November 3, 2013:
India is seeking to lease another Russian nuclear submarine. This was prompted by the recent loss of a Russian made Kilo sub to an accidental explosion and continuing delays in building new diesel-electric and nuclear subs in India. India has offered to supply the cash to complete an Akula class nuclear sub that Russia halted work on in the 1990s because of money shortages. Once completed (in about four years), the sub would enter Indian service. All this would cost India about a billion dollars. This would be the third time India leased a Russian nuclear sub.
Back in 2010, India finally received its second Russian sub, an Akula II SSN (nuclear attack submarine), the Nerpa, it had leased for ten years. The Nerpa was built for this Indian deal and finally completed its sea trials and was accepted into Russian service in late 2009. India was supposed to take it in 2008 but there have been many delays. The Indian crew for the Nerpa has been ready since 2008.
Most of the delay stems from an accident in late 2008 when, while undergoing sea trials, there was an accidental activation of the fire extinguisher system on the Nerpa. This killed 20 sailors and civilians and injured more than 20. There were 208 people aboard the sub at the time, most of them navy and shipyard personnel there to closely monitor all aspects of the sub as it made its first dives and other maneuvers. The source of the fatal accident was poor design and construction of the safety systems on the sub. This accident led to sailors and shipyard technicians being fearful of going to sea on the boat. So the sea trials were delayed, even after repairs were made. The post-accident modifications on the Nerpa cost $65 million.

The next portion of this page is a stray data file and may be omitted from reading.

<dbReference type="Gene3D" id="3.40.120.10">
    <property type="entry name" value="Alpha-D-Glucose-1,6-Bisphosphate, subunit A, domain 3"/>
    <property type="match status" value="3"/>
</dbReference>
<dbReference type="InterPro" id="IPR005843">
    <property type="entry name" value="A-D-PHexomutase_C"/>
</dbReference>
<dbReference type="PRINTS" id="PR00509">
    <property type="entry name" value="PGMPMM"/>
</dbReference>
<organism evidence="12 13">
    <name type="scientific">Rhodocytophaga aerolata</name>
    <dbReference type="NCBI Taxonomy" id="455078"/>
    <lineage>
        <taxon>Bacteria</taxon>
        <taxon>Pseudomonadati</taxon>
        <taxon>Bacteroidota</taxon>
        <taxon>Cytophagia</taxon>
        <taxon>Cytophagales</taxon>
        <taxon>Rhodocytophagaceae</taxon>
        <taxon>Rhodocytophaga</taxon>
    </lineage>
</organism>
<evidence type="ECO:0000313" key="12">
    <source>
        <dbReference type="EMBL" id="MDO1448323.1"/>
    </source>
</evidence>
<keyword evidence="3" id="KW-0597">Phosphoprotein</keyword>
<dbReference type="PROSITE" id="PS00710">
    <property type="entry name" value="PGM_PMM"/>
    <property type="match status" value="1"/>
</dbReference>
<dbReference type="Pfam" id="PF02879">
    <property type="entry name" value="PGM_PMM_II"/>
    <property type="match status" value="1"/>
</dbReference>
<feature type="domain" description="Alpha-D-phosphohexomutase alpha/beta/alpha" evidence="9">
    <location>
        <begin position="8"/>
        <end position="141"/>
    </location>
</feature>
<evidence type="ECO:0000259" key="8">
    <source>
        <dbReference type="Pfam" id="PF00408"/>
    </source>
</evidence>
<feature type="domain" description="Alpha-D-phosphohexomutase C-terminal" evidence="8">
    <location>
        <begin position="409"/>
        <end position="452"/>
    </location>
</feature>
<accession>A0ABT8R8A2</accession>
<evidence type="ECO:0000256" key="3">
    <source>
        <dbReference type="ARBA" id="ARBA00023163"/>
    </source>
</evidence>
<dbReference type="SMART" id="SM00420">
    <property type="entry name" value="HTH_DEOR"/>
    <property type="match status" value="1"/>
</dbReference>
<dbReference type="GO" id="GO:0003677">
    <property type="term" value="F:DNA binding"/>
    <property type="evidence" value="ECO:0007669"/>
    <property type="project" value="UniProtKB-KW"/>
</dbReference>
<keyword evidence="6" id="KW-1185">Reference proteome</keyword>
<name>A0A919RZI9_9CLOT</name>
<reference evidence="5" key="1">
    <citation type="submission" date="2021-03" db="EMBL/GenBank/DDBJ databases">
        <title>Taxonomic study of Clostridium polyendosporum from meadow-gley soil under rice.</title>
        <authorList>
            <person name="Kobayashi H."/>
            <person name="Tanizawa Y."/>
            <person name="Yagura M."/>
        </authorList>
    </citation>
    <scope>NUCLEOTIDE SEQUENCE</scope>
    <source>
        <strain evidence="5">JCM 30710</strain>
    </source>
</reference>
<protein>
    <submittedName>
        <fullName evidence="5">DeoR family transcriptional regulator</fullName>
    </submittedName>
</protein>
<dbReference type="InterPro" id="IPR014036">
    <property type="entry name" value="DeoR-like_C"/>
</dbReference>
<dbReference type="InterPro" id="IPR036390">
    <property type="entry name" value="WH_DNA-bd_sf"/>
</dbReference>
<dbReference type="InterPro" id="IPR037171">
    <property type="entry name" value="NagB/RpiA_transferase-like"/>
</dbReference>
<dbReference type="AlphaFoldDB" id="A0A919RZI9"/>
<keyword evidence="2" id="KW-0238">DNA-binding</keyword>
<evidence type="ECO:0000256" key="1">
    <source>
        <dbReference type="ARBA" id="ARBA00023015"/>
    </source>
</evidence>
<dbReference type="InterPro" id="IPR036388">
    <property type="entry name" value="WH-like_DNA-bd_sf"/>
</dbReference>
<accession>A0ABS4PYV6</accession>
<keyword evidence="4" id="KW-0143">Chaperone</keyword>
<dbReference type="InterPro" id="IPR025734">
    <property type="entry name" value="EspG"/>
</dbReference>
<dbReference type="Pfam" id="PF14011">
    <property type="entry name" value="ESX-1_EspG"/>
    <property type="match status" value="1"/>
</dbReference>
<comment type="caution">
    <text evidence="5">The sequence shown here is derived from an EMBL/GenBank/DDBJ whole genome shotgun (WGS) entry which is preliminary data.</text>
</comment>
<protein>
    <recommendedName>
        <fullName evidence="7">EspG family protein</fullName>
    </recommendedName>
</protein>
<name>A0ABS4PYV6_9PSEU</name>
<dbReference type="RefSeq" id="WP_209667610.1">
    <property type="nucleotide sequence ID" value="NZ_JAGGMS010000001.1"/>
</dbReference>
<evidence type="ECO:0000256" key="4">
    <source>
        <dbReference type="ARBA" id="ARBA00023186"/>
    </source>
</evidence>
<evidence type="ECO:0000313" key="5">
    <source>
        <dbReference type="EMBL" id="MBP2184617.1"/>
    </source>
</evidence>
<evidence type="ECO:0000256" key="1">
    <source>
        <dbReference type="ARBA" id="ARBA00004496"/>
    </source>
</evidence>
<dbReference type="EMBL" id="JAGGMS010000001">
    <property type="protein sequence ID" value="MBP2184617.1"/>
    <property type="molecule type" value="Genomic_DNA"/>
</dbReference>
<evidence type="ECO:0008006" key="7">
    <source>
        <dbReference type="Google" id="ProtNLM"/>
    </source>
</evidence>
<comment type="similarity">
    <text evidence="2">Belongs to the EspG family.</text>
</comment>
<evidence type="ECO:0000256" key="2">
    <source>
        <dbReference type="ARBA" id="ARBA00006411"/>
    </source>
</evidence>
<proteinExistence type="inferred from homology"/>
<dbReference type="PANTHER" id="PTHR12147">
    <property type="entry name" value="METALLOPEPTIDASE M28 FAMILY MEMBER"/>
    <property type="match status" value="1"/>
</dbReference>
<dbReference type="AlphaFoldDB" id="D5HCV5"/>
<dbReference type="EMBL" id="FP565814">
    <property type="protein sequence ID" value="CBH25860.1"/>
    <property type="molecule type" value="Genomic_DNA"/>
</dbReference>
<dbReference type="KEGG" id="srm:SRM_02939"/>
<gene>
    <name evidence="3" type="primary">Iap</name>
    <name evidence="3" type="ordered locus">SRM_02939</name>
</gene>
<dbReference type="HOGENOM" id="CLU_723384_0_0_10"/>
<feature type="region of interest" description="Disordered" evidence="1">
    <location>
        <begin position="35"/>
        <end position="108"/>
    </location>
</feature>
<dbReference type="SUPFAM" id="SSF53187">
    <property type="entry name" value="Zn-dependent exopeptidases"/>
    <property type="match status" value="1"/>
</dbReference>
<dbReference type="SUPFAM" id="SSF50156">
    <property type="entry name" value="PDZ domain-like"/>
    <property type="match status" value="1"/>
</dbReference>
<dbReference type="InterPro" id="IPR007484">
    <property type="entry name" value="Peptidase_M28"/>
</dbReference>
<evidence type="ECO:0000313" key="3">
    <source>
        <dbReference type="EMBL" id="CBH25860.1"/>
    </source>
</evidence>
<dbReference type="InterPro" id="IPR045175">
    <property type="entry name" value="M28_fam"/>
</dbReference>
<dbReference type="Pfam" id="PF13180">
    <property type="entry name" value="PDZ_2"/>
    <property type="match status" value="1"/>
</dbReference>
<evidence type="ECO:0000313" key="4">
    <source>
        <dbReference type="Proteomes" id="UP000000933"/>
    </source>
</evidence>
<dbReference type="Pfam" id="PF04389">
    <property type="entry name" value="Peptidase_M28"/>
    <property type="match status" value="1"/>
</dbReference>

The Nerpa was renamed the INS Chakra (the same name used by the Charlie class Russian sub India leased from 1988-91) once India took possession. The lease arrangement has India paying $178,000 a day, for ten years, for use of the sub. The 7,000 ton Akula II requires a crew of 73 highly trained sailors.
It was Indian money that enabled Russia to complete construction on at least two Akulas. These boats were less than half finished at the end of the Cold War. This was another aftereffect of the collapse of the Soviet Union. Several major shipbuilding projects were basically put on hold (which still cost a lot of money), in the hopes that something would turn up. In this case it was Indians with lots of cash and seeking to lease a sub.
Traditionally, when a new ship loses lots of people during sea trials it is regarded as "cursed" and unlucky. Sailors can be a bit superstitious, especially when there are dead bodies involved. So far India has not had any problems with this.
India has designed and built its own nuclear sub, but the first one is basically a development craft, and mass production of Indian designed nuclear subs is still at least five years away. The unlucky Russian sub will enable India to train more nuclear sub sailors in the meantime.